Kenya celebrates 53 years of self-rule amid calls for unity
Nakuru, Kenya, June 2: Kenyan President Uhuru Kenyatta on Wednesday led the nation in marking 53 years of internal self-rule amid calls for peace and unity.
The celebrations of the Madaraka Day which were marked across the country saw Kenyatta urge political leaders at all levels to avoid utterances that may undermine peace and cohesiveness in the country.
The celebrations were held in Nakuru, about 180km northwest of the capital Nairobi.
The president said Kenyans should strive to build a better country at all times, saying irresponsible talk will only cause irreparable damage to the socio-economic development.
“The scars of 2007 remind us of the shame of political competition without limits or wisdom. But our patriotism prevailed; and today, we take pride as a nation in showing ourselves and to the world that we have brought good out of troubled times,” he said in reference to the post election violence in which over 1,200 people were killed and more tan 600,000 others displaced.
He called on leaders to respect all the institutions established in the Constitution as far as the management and running of the country’s affairs was concerned.
He said it is paramount that leaders and Kenyans in general stick to the Constitution while airing their grievances on any given issue.
Ex-Prime Minister Raila Odinga has been leading weekly protests to press for reforms in the country’s electoral body, the Independent Electoral and Boundaries Commission (IEBC), ahead of the 2017 general elections.
The opposition party-Coalition for Reforms and Democracy (CORD) which lost the 2013 election accuses the electoral commissioners of bias and lack of independence and insists that the same officials should not be allowed to preside over the 2017 general election.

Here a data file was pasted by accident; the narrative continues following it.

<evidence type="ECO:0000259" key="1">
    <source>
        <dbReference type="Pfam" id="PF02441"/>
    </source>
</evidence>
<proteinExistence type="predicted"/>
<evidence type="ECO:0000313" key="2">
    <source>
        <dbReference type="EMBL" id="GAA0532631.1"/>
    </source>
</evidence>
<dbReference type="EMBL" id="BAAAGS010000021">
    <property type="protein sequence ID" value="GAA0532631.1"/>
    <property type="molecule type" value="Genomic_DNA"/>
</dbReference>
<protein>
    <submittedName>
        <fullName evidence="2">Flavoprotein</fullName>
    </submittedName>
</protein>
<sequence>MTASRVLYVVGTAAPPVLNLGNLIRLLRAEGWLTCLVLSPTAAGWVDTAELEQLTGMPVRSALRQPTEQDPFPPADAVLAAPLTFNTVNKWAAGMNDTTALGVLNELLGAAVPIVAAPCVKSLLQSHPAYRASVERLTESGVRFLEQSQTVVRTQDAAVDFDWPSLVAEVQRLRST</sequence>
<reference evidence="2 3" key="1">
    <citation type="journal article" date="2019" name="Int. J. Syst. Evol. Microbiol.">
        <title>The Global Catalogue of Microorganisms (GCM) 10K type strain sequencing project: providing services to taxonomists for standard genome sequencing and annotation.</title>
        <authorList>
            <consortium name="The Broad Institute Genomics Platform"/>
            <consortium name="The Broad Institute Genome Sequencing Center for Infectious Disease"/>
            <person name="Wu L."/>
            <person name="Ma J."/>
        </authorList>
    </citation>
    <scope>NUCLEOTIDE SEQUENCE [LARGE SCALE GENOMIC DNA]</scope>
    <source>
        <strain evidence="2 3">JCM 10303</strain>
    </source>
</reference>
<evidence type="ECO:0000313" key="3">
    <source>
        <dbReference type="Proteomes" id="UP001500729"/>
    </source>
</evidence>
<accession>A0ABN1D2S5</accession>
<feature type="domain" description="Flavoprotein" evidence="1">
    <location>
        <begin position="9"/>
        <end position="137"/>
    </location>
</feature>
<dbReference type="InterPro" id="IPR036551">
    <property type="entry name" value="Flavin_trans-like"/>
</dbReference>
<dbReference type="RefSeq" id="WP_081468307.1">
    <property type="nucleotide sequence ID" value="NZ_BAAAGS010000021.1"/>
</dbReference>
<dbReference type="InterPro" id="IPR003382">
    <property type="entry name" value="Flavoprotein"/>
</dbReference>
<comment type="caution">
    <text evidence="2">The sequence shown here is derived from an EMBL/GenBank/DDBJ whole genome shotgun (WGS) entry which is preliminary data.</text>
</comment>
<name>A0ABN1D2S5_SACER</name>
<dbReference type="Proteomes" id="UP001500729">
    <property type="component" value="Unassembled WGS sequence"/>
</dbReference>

The ruling Jubilee party defends the officials thus leading to protests. The government has maintained that the reforms or changes should be pursued within the confines of the constitution.
Speaking at the celebrations of the Madaraka Day, President Kenyatta wondered why leaders who played a key role in making the Constitution were now turning against it.
“It is particularly saddening that those who were at the front in supporting the enactment of the Constitution are now turning against the same laws. We must be a nation that respects and follows the rule of law,” he said.
Deputy President William Ruto asked opposition leaders to respect the recent ruling by the courts that barred them from engaging in street demonstrations over issues pertaining to IEBC.
Ruto said it was unfair for the opposition to continue pressing for the removal of IEBC commissioners through unconstitutional means.
Meanwhile, Kenyatta has announced that the government will waive duty on dates during the Holy month of Ramadhan to help the Muslim community to fulfil religious obligations.
He directed the State Department for Special Programs to ensure that vulnerable families are supported with foods during the Ramadhan period.
Kenyatta affirmed his commitment to the success of devolution, saying the decision to share celebrations of the country’s nationhood among the counties is part of his administration’s desire to include every Kenyan, in word and in deed.
“Our journey since the first Madaraka day has been growing political and administrative maturity. Today, we have constitutionally devolved the responsibilities of governance to 47 counties,”Kenyatta said.